MR Elastography in a mouse model of Alzheimer’s disease: 5XFAD Mice
Shreyan Majumdar1, Rachana Mishra2, Orly Lazarov2, and Dieter Klatt1

1Department of Bioengineering, University of Illinois at Chicago, Chicago, IL, United States, 2Department of Anatomy and Cell Biology, University of Illinois at Chicago, Chicago, IL, United States


In vivo magnetic resonance elastography (MRE) experiments on the 5XFAD Alzheimer’s disease (AD) mouse model were conducted. The AD and Control mice were in the age group of ~1 month (n = 2 for both) and 3~4 months (n = 5 for both). Median stiffness values were measured over different regions of the brain. The overall brain tissue was stiffer in the disease model when compared to the control, with results being significant at the 3~4-month time point. Further experiments are underway at the 1-month time-point for conclusive age-based comparisons.

Target Audience

Elastography, Alzheimer’s disease, and neurodegenerative disease diagnosis.


Through this study, we are aiming to establish the early diagnostic potential of MRE in assessing Alzheimer’s disease (AD). AD is known to be accompanied by extensive Amyloid-β (Aβ) plaque deposition. In our initial phase of the study, we opted to use the APPswe/PS1dE9 transgenic mice model which carry the transgene for both the human amyloid precursor protein (APP) and the presenilin 1 (PS1) protein and exhibit extensive Aβ deposits at 6 months of age.1 The preliminary study findings were presented at the 2017 Joint Annual Meeting ISMRM-ESMRMB.2 As gathering data from such a mouse model at different time-points presents a serious logistical challenge, in this current study, we used a new animal model i.e. 5XFAD mice. This way, we are still using a model which carries similar transgenes as the APPswe/PS1dE9 mice, but at the same time this is a more aggressive model in terms of disease expression, showing plaque deposits as early as 2 months of age.1


Data was gathered from 2 groups of female, Bax:5XFAD mice (Disease) and Bax:Nestin mice (Control), with one group being at ~1 month (n = 2) of age and the other at 3~4 months (n = 5). A 9.4T pre-clinical MRI scanner at the Research Resources Center of the University of Illinois at Chicago was used to perform the measurements. In the elastography experiments, a vibrating bite bar type actuator induces mechanical shear waves in the mouse brain. Experimental details and SLIM-MRE3 imaging parameters are as follows: 38 mm volume radiofrequency (RF) coil, 16 mm field of view axial slices, 250 μm isotropic voxel size, TE/TR = 16.24/1000 ms, 3 averages, 1000 Hz actuation frequency, 250 mT/m motion encoding gradient (MEG) strength, 10 MEG cycles, and 8 time steps, with a total scan time of 51 min. 12 secs. Using the curl operator on noise-filtered complex wave images, the complex shear modulus was calculated by the algebraic inversion of the Helmholtz equation. Storage modulus values (real part of the complex modulus) over four region of interests (ROIs) were calculated. ROI-1 is the overall area of the mouse brain (WB) as seen in figure 1 (marked with yellow border). ROIs-2&3 (blue and red highlighted region in figure 1) of the hippocampal area (HC) and the cerebral cortex (CC) were manually segmented from MRI magnitude images. Finally, the rest of the brain (ROB) corresponds to ROI-1 without ROI-2 and ROI-3 and is denoted with ROI-4.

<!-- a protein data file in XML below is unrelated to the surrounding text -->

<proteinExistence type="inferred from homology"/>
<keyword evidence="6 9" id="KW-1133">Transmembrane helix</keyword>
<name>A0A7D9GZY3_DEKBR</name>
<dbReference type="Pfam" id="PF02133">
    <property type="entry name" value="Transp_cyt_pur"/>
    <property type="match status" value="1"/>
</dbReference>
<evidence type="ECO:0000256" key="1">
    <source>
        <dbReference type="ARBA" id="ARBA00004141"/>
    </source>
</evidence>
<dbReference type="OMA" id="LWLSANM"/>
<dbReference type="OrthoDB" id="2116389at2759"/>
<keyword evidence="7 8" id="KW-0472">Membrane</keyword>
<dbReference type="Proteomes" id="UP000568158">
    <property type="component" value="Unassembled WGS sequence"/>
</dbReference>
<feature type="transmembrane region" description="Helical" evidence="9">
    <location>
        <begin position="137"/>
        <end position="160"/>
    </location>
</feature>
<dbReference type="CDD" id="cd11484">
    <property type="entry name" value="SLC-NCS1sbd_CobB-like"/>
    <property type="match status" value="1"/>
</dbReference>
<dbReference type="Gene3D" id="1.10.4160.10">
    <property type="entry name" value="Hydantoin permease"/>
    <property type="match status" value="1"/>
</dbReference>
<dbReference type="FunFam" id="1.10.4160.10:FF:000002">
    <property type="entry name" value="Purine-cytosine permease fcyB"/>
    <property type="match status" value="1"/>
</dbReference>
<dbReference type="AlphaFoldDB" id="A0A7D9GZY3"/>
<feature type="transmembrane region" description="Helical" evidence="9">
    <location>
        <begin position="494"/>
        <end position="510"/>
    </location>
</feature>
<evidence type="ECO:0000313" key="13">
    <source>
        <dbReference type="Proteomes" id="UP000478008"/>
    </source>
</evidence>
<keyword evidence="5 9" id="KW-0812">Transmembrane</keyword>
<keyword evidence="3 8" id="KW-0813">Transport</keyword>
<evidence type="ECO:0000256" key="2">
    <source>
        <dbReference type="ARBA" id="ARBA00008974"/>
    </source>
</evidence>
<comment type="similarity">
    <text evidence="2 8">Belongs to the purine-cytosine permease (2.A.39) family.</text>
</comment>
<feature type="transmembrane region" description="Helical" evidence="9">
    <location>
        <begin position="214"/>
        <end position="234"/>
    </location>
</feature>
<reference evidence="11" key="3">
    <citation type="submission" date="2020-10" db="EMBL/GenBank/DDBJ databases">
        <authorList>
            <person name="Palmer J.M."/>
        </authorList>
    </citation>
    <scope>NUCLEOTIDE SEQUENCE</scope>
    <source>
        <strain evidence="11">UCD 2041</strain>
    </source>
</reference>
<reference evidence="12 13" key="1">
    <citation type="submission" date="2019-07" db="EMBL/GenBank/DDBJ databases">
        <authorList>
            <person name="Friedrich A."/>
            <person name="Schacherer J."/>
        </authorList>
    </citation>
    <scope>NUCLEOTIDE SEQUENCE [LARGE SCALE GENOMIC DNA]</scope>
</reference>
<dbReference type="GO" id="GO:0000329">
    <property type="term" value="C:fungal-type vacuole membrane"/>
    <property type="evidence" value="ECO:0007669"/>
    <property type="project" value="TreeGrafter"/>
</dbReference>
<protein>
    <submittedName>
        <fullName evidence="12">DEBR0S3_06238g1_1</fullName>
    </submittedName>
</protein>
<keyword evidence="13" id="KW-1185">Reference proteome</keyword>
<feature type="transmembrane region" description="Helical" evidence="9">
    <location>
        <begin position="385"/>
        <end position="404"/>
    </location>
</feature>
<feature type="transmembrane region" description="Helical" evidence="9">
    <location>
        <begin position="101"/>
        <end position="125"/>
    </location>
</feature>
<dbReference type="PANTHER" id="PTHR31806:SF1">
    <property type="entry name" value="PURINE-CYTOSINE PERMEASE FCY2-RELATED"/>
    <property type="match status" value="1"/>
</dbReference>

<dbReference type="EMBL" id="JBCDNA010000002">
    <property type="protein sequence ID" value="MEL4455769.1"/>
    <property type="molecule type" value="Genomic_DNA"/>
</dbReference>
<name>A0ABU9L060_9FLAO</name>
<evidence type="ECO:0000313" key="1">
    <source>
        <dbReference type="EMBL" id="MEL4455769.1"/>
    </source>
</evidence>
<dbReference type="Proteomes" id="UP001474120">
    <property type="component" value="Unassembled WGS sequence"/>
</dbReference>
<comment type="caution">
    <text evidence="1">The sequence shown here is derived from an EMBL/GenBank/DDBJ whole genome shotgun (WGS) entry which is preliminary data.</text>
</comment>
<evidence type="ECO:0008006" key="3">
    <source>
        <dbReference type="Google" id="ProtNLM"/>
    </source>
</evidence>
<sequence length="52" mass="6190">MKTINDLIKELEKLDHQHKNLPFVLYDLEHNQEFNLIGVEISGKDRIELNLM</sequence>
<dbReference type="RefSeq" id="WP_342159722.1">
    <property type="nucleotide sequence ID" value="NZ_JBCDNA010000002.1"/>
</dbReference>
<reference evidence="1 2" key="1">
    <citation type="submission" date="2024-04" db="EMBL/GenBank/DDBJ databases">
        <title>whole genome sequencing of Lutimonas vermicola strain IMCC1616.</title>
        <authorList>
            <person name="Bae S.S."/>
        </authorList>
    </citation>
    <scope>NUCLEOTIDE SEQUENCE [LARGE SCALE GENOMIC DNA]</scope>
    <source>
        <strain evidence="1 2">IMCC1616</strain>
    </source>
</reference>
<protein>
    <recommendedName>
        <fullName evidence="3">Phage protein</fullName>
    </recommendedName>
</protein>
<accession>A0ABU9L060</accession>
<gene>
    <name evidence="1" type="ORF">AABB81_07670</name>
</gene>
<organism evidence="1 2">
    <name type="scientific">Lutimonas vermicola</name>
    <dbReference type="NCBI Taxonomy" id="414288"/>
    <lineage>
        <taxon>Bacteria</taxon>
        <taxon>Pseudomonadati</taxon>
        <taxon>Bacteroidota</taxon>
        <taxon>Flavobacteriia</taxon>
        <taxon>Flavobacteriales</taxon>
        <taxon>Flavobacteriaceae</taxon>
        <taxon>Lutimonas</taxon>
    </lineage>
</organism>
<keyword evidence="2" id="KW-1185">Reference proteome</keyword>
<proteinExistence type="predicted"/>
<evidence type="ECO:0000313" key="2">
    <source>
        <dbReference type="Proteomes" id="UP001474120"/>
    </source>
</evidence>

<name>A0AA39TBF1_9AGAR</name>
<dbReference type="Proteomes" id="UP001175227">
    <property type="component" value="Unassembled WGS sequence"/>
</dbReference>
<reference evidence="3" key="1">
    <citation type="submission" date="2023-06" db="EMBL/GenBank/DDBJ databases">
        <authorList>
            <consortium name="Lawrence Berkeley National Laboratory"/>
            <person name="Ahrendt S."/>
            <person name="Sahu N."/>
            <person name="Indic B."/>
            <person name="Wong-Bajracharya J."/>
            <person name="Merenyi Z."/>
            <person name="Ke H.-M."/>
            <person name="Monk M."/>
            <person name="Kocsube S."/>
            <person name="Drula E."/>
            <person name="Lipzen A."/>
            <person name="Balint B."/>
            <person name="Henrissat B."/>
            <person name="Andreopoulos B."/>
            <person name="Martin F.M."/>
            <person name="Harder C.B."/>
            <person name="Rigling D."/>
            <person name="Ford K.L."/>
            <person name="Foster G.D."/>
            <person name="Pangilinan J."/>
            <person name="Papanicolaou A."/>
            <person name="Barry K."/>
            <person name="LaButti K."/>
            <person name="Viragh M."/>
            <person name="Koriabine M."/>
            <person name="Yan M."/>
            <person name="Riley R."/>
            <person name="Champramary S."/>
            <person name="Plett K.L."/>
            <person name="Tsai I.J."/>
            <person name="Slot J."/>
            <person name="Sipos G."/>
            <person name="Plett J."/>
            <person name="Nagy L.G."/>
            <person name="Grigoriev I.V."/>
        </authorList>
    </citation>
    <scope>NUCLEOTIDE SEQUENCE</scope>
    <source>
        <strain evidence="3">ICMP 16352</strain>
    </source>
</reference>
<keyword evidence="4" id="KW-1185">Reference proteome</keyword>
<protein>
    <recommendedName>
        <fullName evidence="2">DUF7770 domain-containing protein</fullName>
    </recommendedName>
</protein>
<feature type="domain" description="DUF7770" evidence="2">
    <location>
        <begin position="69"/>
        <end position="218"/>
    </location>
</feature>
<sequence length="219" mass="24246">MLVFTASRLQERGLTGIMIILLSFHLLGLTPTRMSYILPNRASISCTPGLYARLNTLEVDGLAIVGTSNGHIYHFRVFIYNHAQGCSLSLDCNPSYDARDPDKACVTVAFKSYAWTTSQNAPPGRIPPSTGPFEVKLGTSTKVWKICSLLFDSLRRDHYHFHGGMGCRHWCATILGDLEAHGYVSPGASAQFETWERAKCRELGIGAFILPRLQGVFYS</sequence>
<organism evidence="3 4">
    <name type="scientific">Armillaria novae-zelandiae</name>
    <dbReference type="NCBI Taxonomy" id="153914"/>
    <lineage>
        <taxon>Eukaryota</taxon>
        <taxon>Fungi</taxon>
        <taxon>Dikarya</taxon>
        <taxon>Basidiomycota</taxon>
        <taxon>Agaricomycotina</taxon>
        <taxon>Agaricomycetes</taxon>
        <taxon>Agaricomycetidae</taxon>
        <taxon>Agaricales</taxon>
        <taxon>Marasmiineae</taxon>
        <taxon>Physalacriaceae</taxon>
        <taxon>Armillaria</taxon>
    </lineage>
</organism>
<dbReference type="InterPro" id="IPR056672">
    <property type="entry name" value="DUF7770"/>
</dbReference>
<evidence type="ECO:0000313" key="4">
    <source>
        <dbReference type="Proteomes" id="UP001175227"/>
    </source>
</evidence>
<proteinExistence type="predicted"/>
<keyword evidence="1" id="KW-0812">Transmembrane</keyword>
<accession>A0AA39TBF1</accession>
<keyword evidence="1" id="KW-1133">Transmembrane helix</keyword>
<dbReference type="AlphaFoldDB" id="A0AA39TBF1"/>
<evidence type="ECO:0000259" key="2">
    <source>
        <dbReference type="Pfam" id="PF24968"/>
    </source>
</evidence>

Based on the comparison of overall brain stiffness (storage modulus), we measured an increase in brain stiffness in the disease model as compared to the control at both age groups. The difference was highly significant (p-value < 0.01) in case of the group at 3~4 months, while current limitations of sample size at 1 month did not reveal a significant difference. For the older age group we also observed close to significant differences in the hippocampal region. In general, the stiffness across most brain regions was higher for the disease model (5XFAD) as compared to the control mice.


Further experiments will be performed in the near future to get additional mice data at both age groups, so that a more comprehensive comparison can be performed on the effects of disease progression on brain stiffness.


The experimental costs were funded by the UIC Chancellor’s Discovery Fund for Multidisciplinary Pilot Research, granted to Dr. Klatt (Dept. of Bioengineering) and Dr. Orly Lazarov (Dept. of Anatomy and Cell Biology).


1. Lee, J.-E. & Han, P.-L. An Update of Animal Models of Alzheimer Disease with a Reevaluation of Plaque Depositions. Exp. Neurobiol. 22, 84 (2013).

2. Majumdar, S. & Klatt, D. In vivo cerebral MR elastography in a mouse model of Alzheimer ’ s disease : preliminary results. Joint Annual Meeting ISMRM-ESMRMB Available at: http://cds.ismrm.org/protected/17MPresentations/abstracts/1375.html.

3. Klatt, D., Yasar, T. K., Royston, T. J. & Magin, R. L. Sample interval modulation for the simultaneous acquisition of displacement vector data in magnetic resonance elastography: theory and application. Phys. Med. Biol. 58, 8663–75 (2013).


Figure 1: Image showing the different ROIs used. See text for more details.

Figure 2: Whole Brain (WB) stiffness comparison between different age groups

Figure 3: Stiffness comparison across different brain regions @ 3~4 months of age

Proc. Intl. Soc. Mag. Reson. Med. 26 (2018)